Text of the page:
mid-air as it was descending by a US Air Force plane.
In 1965, the USSR launched Venera 2 on a Venus flyby mission. The
spacecraft flew by Venus, but did not return any data.
In 1980, Voyager 1 flew by Saturn and gathered a treasure trove of new
information on the planet. The G Ring was discovered, "spokes" are
observed on the B Ring, and braiding is seen in the F Ring.
Additionaly, three new moons are discovered. Prometheus and Pandora are
the first shepherding moons ever discovered. Some of the moons are
found sharing the same orbit, and these are called co-orbitals. The
rings are found to be made up of thousands of ringlets.
In 1981, space shuttle Columbia is launched on the second shuttle
flight, STS-2, carrying Joe Engle and Richard Truly. The shuttle's
robot arm is tested for the first time. This also marked the first time
that a spacecraft has been launched twice.
In 1831, James Maxwell was born. Maxwell was a pioneer in
electromagnetism and the nature of light.
In 1978, the HEAO-2 satellite was launched. HEAO-2 mapped X-ray sources
and discovered the most distant and brightest quasar.
In 1971, Mariner 9 became the first man-made object to go into orbit
around another planet when it went into orbit around Mars.
In 1969, Apollo 12 was launched to the Moon. Lightning hit the escape
tower just seconds after launch, momentarily knocking out electrical
systems, but the flight continued. Carrying Charles Conrad, Richard
Gordon and Alan Bean, the second-ever manned Moon landing occurred five
days later. 74 pounds of lunar rock samples was returned.
In 1738, astronomer William Herschel was born in Hanover, Germany.
Herschel would discover Uranus in 1781.
In 1988, the USSR launched their first space shuttle, Buran, using
their powerful Energia rocket. The unmanned spacecraft circled the
Earth twice and successfully landed after a 3 hour 20 minute flight.
In 1988, NRAO's 300-foot radio telescope in Green Bank, West Virginia
In 1965, the USSR launched Venera 3 towards Venus. The mission failed
when contact was lost from the spacecraft just prior to its arrival on
March 1, 1966. The spacecraft did impact Venus and became the first
man-made object to reach the surface of another planet.
In 1973, the final launch to Skylab was performed carrying astronauts
Gerald Carr, Edward Gibson and William Pogue. They set a US space
endurance record of 84 days on Skylab and also had a record 7 hour
In 1974, the first intentional interstellar message was sent from the
radio telescope in Arecibo, Puerto Rico towards the globular cluster
In 1597, German astronomer Henry Gellibrand was born.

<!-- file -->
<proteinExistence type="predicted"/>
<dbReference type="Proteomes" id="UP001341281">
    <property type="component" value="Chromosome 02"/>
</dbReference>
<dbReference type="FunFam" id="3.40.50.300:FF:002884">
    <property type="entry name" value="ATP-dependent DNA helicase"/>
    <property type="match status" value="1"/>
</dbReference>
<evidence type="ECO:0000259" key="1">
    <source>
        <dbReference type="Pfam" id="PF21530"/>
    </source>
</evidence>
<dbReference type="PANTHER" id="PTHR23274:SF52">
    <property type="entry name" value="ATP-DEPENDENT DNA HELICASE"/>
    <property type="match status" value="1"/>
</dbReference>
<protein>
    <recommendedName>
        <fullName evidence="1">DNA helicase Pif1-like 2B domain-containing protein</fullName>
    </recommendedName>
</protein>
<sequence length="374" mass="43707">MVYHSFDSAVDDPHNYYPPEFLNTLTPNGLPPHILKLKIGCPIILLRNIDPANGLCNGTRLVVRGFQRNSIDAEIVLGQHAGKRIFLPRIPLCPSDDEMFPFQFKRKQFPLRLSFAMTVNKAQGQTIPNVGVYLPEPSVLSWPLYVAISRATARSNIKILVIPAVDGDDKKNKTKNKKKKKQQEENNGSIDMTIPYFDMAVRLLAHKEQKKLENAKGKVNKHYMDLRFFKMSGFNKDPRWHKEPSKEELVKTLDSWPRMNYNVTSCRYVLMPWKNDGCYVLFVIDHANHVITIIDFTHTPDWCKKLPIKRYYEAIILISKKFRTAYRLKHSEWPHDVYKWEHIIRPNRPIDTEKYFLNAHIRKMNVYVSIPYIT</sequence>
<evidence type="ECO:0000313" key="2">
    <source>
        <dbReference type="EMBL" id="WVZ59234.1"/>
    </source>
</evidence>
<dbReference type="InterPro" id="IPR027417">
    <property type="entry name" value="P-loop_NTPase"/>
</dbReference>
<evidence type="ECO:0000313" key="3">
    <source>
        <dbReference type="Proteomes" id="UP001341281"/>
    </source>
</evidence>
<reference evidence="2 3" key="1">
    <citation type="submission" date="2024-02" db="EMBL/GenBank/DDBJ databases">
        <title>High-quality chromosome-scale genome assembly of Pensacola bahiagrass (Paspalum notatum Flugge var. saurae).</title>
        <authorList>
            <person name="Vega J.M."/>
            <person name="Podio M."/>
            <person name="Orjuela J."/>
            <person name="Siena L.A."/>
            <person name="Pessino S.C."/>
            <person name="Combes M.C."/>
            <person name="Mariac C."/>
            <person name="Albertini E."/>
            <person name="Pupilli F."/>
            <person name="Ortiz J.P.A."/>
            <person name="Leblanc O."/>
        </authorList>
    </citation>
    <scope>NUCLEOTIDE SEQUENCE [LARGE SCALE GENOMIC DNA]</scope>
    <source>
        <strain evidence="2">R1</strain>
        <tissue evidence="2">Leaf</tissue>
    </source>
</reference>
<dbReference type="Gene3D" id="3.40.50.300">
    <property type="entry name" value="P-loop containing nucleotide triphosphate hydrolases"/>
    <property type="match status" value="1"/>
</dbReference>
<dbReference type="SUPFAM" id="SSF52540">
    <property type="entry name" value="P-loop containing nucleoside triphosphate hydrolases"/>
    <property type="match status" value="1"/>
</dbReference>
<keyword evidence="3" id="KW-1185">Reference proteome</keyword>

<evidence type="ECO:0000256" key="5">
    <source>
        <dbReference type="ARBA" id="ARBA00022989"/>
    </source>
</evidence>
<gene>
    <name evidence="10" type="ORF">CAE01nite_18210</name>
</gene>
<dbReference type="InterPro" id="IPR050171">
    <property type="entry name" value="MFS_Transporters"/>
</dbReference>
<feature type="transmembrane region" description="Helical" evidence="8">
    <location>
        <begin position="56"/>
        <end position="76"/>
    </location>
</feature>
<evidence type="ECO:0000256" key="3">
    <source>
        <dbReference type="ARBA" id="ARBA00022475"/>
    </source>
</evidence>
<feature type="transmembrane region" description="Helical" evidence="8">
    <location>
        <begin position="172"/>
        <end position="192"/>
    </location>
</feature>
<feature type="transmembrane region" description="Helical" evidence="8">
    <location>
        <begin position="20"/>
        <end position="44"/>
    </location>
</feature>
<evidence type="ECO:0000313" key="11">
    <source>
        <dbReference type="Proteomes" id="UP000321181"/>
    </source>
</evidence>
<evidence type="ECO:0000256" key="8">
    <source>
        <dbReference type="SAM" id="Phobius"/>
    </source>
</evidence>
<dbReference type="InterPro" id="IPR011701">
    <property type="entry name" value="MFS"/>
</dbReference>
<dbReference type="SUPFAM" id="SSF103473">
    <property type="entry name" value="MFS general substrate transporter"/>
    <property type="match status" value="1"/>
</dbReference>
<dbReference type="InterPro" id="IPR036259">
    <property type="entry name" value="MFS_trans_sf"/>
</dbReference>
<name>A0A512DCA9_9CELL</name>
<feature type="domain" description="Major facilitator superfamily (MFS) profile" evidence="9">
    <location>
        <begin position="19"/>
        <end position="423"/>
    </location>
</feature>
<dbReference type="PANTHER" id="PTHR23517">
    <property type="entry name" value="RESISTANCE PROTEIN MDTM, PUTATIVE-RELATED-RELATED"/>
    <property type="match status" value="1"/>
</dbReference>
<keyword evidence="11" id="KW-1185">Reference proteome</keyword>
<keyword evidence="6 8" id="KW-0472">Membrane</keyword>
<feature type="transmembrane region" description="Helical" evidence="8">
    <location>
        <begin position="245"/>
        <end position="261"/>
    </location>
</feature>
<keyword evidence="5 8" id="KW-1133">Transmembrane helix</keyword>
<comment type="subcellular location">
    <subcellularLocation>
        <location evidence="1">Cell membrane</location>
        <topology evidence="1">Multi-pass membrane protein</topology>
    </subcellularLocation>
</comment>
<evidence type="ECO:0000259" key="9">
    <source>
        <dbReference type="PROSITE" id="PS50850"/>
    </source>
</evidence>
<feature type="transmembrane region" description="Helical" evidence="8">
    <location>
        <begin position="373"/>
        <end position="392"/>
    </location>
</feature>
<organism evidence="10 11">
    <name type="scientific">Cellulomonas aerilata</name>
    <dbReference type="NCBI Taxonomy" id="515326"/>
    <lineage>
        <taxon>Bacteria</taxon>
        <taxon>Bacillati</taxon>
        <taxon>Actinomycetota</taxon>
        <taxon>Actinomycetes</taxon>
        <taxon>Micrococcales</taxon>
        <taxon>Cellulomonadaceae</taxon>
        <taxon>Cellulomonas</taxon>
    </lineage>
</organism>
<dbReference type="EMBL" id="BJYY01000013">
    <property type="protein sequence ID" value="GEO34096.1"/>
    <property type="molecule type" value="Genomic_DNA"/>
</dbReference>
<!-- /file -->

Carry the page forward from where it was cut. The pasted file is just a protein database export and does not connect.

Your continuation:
In 1966, the Leonids meteor shower became a meteor storm as 150,000
meteors per hour were observed.
In 1923, Alan Shepard was born. Shepard was the first American to go
into space, and walked on the Moon during the Apollo 14 mission.
In 1962, Ranger 2 was launched as a flight test of spacecraft systems
for future lunar and interplanetary missions. The launch vehicle
attitude control system failed, resulting in a low Earth orbit, and the
spacecraft reentered into Earth's atmosphere two days later.
In 1989, COBE was launched to study the stars and collect data for the
Big Bang theory.
In 1947, the 200-inch mirror for the Hale telescope arrived at Mt.
In 1602, Otto von Guericke was born. Von Guericke is known as the
inventor of nothing (he was the first to create a vacuum).
In 1889, astronomer Edwin Hubble was born in Marshfield, Missouri.
In 1967, the USSR attempted to launch a Zond spacecraft to the Moon,
but it failed to reach Earth orbit.
In 1983, the IRAS spacecraft ran out of helium coolant and became
inoperative. IRAS discovered dust around the sun between Mars and
Jupiter, and discoverd numerous new asteroids and comets.
In 1987, a conjuction of Venus, Mars, Saturn and the Moon occurred.
In 1960, Tiros II, a weather satellite was launched into Earth orbit
and returned over 36,000 photos of Earth's cloud cover.
In 1977, the European Space Agency launched its first satellite,
In 1933, the first USSR liquid-fueled rocket reached an altitude of 260
In 1885, the very first photograph of a meteor trail was taken in
In 1959, the US attempted to send a Pioneer spacecraft to the Moon. The
payload shroud broke away 45 seconds after liftoff and the spacecraft
did not achieve Earth orbit.
In 1963, Explorer 18 was launched into a lower than expected Earth
orbit, but discovered a new high radiation region beyond the Van Allen
In 1965, France launched its first satellite, Asterix 1, and became the
fourth space faring nation.
In 1971, Mariner 9 returned the first close-up image of Deimos while in
orbit around Mars.
In 1989, Kvant-2 was launched by the USSR to dock with the Mir space
station. Kvant-2 is as large as Mir itself, and docked with the space
station on December 6.
In 1701, Swedish astronomer and chemist, Anders Celsius, was born.
In 1971, the USSR's Mars 2 arrives at Mars. A small lander was deployed
which failed and crashed on the surface. The Mars 2 orbiter went into
orbit successfully around the red planet.
In 1659, Huygens recorded the first markings on the planet Mars.
In 1963, the Cape Canaveral space center in Florida was renamed to the
Kennedy Space Center in honor of John F. Kennedy who had been
assassinated 6 days earlier.
In 1964, Mariner 4 is launched towards Mars. Mariner 4 would become the
first spacecraft to successfully flyby Mars on July 15, 1965. Mariner 4
gave scientists their first glimpse of Mars at close range, passing
over the planet at an altitude of 9,846 kilometers (6,118 miles) above
the surface and putting to rest the myths of the late 19th century that
the planet may have harbored an advanced civilization.
In 1983, space shuttle Columbia was launched with Spacelab 1 in its
cargo bay on the STS-9 mission (also known as STS-41A).
In 1803, Christian Doppler was born, discoverer of the Doppler Effect
(color shift of moving objects).
In 1961, the US launched Mercury 5 into Earth orbit carrying a
chimpanzee named Enos. After 3 orbits, Enos was returned safely back to
In 1967, the first Australian satellite, Wresat 1, was launched.
In 1971, Mariner 9 returned the first close-up image of Phobos while in
orbit around Mars.
In 1954, a 8.5 pound meteorite fell through the roof of a house in
Sylacauga, Alabama. The meteorite crashed through the roof into the
living room and bounced off a radio, and then struck Elizabeth Hodges
as she was sleeping on the couch. The radio was broken from the
meteorite hit, but fortunately Mrs. Hodges only suffered bruises on her
hip and leg.
In 1964, the USSR launched Zond 2 on a Mars flyby mission. The mission
failed when contact was lost enroute to the planet. Zone 2 did flyby by
Mars in August 1965, but no data was returned.
___ _____ ___
/_ /| /____/ \ /_ /| Ron Baalke | email@example.com
| | | | __ \ /| | | | Jet Propulsion Lab |
___| | | | |__) |/ | | |__ Pasadena, CA | I am doing basic research, when
/___| | | | ___/ | |/__ /| | I don't know what I'm doing.
|_____|/ |_|/ |_____|/ | Wernher Von Braun